Many organisations are opting for multiple suppliers in outsourcing agreements instead of favouring a single service provider, new research suggests.
A survey from PMP Research, commissioned by the Evaluation Centre, uncovered some possible new trends in the outsourcing market, with some businesses now signing shorter contracts or even ending deals in order to take their facilities back under their own control.
More than two thirds of respondents (68pc) said they are selecting multiple suppliers, with less than one in five (19pc) preferring a single outsourcer. This doesn’t appear to be a temporary development, as 77pc indicated that they will be going down the multi-sourcing route in the future, compared to 16pc who want to stick with one supplier.
The survey also uncovered significant levels of customer churn, with close to half of those polled (47pc) saying they tried to transfer from one outsourcing supplier to another at some point, or else they sought to reactivate their services internally. That being said, many respondents said such moves were ‘difficult’ (53pc) or ‘very difficult’ (5pc).
However, it wouldn’t be true to say that these developments are a response to customer dissatisfaction. Half of the sample reckon their current service level agreements are met exactly as anticipated (26pc) or even exceeded (36pc).
In 10pc of cases there has never been an instance where a supplier failed to provide a service as specified once the contract begins. One third of respondents (33pc) said problems were very rare occurrences.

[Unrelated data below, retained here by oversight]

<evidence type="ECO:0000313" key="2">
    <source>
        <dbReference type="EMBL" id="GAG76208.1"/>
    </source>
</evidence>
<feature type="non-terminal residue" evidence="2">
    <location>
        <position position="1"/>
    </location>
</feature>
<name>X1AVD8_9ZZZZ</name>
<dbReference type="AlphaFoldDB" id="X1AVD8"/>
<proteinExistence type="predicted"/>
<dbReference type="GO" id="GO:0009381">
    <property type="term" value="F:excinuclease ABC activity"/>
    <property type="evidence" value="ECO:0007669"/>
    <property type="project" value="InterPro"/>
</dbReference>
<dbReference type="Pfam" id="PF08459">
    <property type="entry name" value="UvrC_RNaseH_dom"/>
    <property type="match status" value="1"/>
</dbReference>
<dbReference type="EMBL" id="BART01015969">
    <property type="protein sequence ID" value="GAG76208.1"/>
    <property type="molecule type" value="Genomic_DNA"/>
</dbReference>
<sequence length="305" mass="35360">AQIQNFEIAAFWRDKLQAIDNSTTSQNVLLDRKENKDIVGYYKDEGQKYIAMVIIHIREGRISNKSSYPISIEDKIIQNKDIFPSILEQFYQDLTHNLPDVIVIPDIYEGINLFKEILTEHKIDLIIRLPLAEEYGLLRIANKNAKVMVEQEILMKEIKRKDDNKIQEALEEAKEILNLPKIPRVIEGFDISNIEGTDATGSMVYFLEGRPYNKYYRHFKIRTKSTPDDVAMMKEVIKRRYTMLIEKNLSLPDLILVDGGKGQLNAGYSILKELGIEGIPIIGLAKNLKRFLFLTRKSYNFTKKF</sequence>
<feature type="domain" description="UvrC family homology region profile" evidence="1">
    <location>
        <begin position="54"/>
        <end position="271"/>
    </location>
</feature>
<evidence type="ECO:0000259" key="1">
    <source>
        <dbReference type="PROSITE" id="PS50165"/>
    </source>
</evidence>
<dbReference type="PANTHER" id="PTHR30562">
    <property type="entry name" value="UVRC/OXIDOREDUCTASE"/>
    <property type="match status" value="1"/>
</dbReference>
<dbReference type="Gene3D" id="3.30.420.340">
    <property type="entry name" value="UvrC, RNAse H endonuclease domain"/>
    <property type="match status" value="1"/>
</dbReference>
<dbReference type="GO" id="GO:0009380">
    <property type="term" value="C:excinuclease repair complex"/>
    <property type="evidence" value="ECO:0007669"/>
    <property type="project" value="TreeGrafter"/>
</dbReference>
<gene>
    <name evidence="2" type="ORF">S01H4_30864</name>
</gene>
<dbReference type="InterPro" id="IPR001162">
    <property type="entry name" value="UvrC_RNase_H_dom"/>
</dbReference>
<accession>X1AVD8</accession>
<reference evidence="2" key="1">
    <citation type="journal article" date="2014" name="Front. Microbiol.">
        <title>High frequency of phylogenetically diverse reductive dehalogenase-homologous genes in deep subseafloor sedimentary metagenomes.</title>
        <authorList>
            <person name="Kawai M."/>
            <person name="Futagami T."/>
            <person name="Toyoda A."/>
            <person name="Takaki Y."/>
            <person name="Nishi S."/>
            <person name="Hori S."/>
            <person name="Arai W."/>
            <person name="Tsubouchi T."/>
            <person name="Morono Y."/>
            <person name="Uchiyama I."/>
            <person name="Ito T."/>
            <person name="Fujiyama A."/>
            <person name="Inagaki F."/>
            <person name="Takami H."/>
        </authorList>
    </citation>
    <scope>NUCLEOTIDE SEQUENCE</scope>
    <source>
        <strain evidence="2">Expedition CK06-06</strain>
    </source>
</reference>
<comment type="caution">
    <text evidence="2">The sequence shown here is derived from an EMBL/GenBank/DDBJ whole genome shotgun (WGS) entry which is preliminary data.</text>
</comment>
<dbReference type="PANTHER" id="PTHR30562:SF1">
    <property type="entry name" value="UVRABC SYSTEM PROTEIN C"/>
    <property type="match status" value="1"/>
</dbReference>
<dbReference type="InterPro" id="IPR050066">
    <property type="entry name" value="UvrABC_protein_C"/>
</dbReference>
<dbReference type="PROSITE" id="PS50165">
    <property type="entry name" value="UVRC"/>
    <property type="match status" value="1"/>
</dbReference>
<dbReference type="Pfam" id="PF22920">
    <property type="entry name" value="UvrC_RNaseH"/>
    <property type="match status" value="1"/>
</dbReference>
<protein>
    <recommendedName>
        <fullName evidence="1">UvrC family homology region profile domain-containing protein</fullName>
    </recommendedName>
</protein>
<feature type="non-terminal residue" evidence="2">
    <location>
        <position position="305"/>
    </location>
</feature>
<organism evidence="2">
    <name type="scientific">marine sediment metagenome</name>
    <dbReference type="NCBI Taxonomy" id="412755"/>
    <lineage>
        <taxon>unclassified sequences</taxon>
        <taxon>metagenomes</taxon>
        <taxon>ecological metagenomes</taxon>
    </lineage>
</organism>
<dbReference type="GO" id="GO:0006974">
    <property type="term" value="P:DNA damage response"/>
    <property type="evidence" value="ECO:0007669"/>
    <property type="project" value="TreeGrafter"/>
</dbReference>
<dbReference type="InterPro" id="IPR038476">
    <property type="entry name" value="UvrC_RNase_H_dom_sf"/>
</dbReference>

Instead, organisations appear to be concerned about retaining flexibility over their outsourcing deals. Not one of those polled said they signed a contract of 10 years’ duration or longer. The majority now expect a contract to cover a period of one to two years (39pc) or two to five years (39pc). Deals lasting less than a year are rare (3pc) but one in 10 organisations expect their outsourcing arrangement to last between five and 10 years.
The survey also indicates that outsourcing’s popularity isn’t waning. Almost two thirds of the sample feel outsourcing is either ‘important’ (36pc) or ‘very important’ (26pc) to their organisation’s IT strategy. Some 48pc said that their own spending in this area would increase over the next 24 months; 25pc said investment would remain the same and 17pc expect their outsourcing budget to be reduced.
Gauging return on investment is another matter, it seems. Three quarters of companies find it ‘fairly hard’ (54pc) or ‘very hard’ (23pc) to calculate the financial returns from outsourcing.
By Gordon Smith